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News Bulletin : ADA News Bulletin February 2011
43 FEBRUARY 2011 clinical hints Convenient Storage Pocket Each DentaFile card folds to form a useful reference pocket for storing radiographs, medical history cards, referral letters and previous cards. Superior Charting Area The widely-used FDI International Notation is incorporated into a very comprehensive charting format, showing both deciduous and permanent dentitions with 8 complete courses of treatment. Increased Recording Area DentaFile provides more than twice the treatment recording area of normal cards, and has columns for date, treatment particulars, quote, debit, credit, balance, account date and payment date. New SureFile Feature Each DentaFile card incorporates an alphabetical edge-marking system which easily identifies any cards that may have been accidentally mis-filed. Standard Filing Size DentaFile cards fold to the standard 8 x 5 inch filing size (203 x 127mm), so will fit your existing filing cabinets. When DentaFile cards are filed, the patient's name, address and phone numbers are displayed for easy reference. Free Sample To trial DentaFile in your surgery, telephone, fax or write today for a free sample. DENTAFILE CARDS ORDER FORM Please forward ______ Packs of 100 DentaFile Cards at $47 per Pack plus Postage & Packing as follows: (All prices include GST.) VICNSWTAS SAQLDWANT 1 Pack $10 $11 $11 $11 $11 $11 $11 2 Packs $11 $14 $14 $14 $18 $22 $22 3 Packs $12 $15 $17 $17 $22 $28 $28 4 Packs $13 $17 $19 $19 $26 $34 $34 5 Packs $14 $19 $21 $21 $29 $39 $39 6 Packs $15 $21 $23 $23 $33 $46 $46 10 Packs $18 $25 $30 $30 $48 $59 $59 I enclose our cheque for $ _________ payable to DentaFile Dental Record Systems. Name Phone ( ) Address State Postcode PATIENT CARDS APR09 Pre-Pay for 9 Packs & get 100 Cards FREE! Clear Plastic Card Sleeves Just 27c ea. DentaFile, the well-proven concept in patient treatment record cards, offers numerous advantages over standard dental record filing cards. DentaFile Dental Record Systems PO Box 40 Doncaster East Victoria 3109 Tel 03 9848 3193 Fax 03 9840 1433 General Sir Charles Napier. If you Google 'peccavi' you will learn perhaps more about this than you wish to know. It is now almost impossible for your Columnist to puzzle those of his readers who can access Google. Key in 'peccavi' and you will get 209,000 results in 0.03 seconds. If you like cryptography, read Simon Singh's The Code Book, (ISBN 1-85702-879-1). It's a winner! Daniel Walsh (Marysville 3779) responded to the 'syzygium' and 'dengue fever' comments in the June, 2009 CH Column with a thoughtful and very comprehensive letter. In response to your Inditer's finding only two of his dictionaries acknowledging the word, Daniel provided photostats of 'syzygy' entries from ELEVEN (11) other dictionaries. He also commented on recalling a photograph of a monkey using dental floss. Your Recorder is almost certain that it was taken by his brother Kevin Gillings, who managed to pose, decades ago, a monkey using his 'Flos-Rite' dental floss holder. Daniel also noted that the CH explanation of how Wolbachia- infected mosquitoes reduce dengue fever was verified in an ABC Catalyst TV program, and may be a breakthrough in controlling the disease. Finally, Daniel eschews using a mouse while at his computer, and enclosed an extensive list of key strokes which enable him to watch the screen and use two fingers only. Comparable lists are not commercially available, and if you want a copy, contact your Columnist. GRANDMAS You can do almost anything with statistics, and a University of Cambridge team have done just that. They hypothesized that grandmas stick around long past their reproductive years to safeguard the genes that have passed on to their grandchildren. Because of the way X chromosomes are transmitted, grandmothers share an equal amount of their DNA with their daughter's sons and daughters, but a smaller proportion of their DNA with their son's sons than with their son's daughters. Thus, grannies might, perhaps unwittingly, devote less care to their son's sons than to their other grandchildren. The team then investigated family records from several countries and over four centuries, noting when folk died, and whether they grew up with their maternal or their paternal grandmother. They found that males who grew up with their paternal, rather than their maternal grandmother, die earlier. This supports their hypothesis, but there were no supporting statistics. *For details see Frank Muir's book, ISBN 434 48153 X, at page 149. If a reader can explain this, please feel free to tell us. Your Columnist knows a grandma who totally rejects the hypothesis. LOO There is a reader out there who, a while ago, castigated your Compiler because of his reporting of Billy Connolly's comments about smelly sled dogs. This person would probably eschew also comments on the various words used to indicate the 'bathroom'. Your Raconteur has mentioned previously Frank Muir's book on bathrooms, and was intrigued at the various etymologies of the word 'loo', which, in his experience, is of UK origin. The Muir book affirms this, in his involved tale about Lady Louisa, daughter of the Earl of Litchfield. Her ladyship was referred to by those 'below stairs' as 'Lady Lou', leading to 'loo'.* The embarrassment of most of us seeking the whereabouts of a 'ladies', 'gents' or 'disabled' is indicated by the plethora of euphemisms for this facility, as listed in The Macquarie Thesaurus (ISBN 0 949757 14). Go to category 63--6 and you will find that the first word is 'toilet', followed by about 80 euphemisms. You are sure to find one appropriate to any social situation. CAISSON DISEASE This is a condition which was first noticed in workers digging foundations for bridges and such, at the open bottom of a caisson (a large cylinder filled with compressed air, like a diving bell), hence the name. The workers frequently complained about tingling or itchy skin and joint pains, and some would become paralysed. Deep sea divers experienced the same symptoms, which were found to be the result of nitrogen in the breathed high-pressure air dissolving in the blood and re-appearing as bubbles at atmospheric pressure. It was the bubbles that caused the problem, and 'decompression' at decreasing pressures allowed the dissolved nitrogen to be exhaled gradually. The high pressure in a caisson can cause other problems. One close to your Tachygrapher's heart is a consequence of drinking champagne (aka sparkling white wine) in a caisson. The directors of a company which built a tunnel under the River Thames hald a celebratory banquet in one of the caissons, and were disappointed that the champagne failed to fizz. If you passed Physics you will know that this is because the higher air pressure kept the bubbles in the champagne, just as it does in the sealed bottle. When they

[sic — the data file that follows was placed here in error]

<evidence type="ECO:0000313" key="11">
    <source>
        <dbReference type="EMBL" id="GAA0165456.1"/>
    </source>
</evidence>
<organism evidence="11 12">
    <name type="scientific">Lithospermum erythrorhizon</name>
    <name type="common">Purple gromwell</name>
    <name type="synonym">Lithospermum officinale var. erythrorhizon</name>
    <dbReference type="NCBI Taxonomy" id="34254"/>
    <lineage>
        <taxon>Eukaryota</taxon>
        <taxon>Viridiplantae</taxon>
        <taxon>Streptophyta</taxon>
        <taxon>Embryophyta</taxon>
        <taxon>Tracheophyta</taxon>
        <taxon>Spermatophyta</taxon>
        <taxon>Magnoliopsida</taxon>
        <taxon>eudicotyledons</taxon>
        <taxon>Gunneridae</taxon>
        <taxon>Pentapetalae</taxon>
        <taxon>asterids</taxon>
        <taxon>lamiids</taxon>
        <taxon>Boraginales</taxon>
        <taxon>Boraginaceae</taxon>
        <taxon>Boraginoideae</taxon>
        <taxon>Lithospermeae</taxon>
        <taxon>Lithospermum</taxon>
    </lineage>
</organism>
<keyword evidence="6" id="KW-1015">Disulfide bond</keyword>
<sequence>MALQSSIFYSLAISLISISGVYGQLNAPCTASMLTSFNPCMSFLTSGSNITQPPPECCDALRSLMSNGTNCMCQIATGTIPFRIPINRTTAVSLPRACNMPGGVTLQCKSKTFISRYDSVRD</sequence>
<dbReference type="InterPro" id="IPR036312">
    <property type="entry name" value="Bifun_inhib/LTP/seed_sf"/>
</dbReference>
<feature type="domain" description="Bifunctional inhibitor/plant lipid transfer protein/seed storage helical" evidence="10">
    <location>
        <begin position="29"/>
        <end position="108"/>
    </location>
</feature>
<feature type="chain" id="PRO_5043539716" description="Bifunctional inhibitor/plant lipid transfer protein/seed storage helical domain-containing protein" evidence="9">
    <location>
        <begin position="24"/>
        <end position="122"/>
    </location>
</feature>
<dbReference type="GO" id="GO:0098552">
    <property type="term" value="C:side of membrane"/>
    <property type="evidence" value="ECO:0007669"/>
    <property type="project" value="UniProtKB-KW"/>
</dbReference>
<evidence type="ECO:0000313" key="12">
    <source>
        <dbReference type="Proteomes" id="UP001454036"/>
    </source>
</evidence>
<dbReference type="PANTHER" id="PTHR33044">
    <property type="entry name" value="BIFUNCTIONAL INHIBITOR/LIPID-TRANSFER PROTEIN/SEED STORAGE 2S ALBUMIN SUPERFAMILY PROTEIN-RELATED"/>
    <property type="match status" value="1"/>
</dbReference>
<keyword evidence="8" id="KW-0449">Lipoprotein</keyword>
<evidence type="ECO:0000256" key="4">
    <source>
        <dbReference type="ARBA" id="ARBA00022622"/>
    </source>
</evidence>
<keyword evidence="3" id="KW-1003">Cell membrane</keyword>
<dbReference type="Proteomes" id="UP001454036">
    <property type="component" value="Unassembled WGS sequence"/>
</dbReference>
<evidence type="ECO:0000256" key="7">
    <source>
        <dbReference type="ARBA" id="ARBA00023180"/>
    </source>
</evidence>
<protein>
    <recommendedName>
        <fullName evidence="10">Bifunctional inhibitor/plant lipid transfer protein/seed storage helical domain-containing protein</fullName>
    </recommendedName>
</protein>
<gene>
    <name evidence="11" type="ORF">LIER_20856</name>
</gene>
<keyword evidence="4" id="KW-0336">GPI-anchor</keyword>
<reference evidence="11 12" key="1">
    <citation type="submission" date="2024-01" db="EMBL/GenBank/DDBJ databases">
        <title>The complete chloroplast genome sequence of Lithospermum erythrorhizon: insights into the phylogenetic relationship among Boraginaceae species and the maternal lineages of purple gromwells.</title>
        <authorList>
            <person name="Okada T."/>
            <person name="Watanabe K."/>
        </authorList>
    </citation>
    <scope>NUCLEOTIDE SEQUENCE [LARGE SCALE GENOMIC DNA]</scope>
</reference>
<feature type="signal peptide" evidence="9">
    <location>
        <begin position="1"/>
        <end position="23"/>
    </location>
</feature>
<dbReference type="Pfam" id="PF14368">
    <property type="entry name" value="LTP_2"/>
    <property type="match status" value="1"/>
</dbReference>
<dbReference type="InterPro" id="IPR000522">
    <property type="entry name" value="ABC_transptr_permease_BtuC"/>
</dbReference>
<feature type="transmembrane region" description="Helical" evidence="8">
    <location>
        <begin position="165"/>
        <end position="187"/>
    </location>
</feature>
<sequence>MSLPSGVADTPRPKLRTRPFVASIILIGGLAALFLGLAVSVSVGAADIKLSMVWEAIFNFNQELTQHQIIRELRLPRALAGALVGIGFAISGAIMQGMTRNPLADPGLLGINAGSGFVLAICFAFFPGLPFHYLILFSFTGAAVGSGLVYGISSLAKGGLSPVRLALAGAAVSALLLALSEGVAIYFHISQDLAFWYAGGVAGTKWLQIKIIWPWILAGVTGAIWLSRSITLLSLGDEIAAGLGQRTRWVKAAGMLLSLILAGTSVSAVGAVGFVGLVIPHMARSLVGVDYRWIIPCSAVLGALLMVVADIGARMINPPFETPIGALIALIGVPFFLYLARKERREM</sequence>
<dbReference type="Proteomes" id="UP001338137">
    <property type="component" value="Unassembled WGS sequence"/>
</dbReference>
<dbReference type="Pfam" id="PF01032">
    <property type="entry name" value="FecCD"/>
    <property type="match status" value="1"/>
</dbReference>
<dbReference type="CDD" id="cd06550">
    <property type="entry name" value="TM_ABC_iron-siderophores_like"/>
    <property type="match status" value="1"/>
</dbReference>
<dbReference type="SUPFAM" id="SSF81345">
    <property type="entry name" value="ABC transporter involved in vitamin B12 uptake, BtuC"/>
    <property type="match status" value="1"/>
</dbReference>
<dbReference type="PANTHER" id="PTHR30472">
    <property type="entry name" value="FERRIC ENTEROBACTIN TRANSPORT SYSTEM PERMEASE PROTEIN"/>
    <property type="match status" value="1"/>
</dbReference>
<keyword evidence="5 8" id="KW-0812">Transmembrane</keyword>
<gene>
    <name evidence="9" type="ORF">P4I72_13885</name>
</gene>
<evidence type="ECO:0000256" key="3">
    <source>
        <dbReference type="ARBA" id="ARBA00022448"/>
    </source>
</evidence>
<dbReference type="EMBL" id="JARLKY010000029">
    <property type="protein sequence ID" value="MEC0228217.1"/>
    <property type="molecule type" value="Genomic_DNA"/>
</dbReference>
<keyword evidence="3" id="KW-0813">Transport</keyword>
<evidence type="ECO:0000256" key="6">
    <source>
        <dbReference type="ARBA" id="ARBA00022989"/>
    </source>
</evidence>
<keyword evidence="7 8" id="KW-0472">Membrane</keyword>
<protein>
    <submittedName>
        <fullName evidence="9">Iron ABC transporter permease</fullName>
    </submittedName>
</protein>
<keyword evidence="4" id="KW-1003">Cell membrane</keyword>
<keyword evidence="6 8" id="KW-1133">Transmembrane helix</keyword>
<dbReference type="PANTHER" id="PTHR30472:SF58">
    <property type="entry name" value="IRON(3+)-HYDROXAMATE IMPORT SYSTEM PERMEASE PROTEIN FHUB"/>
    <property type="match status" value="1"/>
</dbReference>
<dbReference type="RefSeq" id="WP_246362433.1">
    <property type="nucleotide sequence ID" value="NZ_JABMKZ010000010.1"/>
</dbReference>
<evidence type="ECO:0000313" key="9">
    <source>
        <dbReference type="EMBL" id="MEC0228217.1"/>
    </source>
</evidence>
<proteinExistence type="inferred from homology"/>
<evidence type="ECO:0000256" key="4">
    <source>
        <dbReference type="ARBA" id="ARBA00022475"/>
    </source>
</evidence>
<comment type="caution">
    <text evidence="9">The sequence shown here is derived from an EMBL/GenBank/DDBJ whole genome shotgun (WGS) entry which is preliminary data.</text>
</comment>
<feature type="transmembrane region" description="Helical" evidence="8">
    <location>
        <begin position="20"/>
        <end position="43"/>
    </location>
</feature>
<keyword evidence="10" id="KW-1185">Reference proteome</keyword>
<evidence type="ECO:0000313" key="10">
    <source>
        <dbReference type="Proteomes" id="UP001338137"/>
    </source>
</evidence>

ADA News Bulletin December 2010
ADA News Bulletin March 2011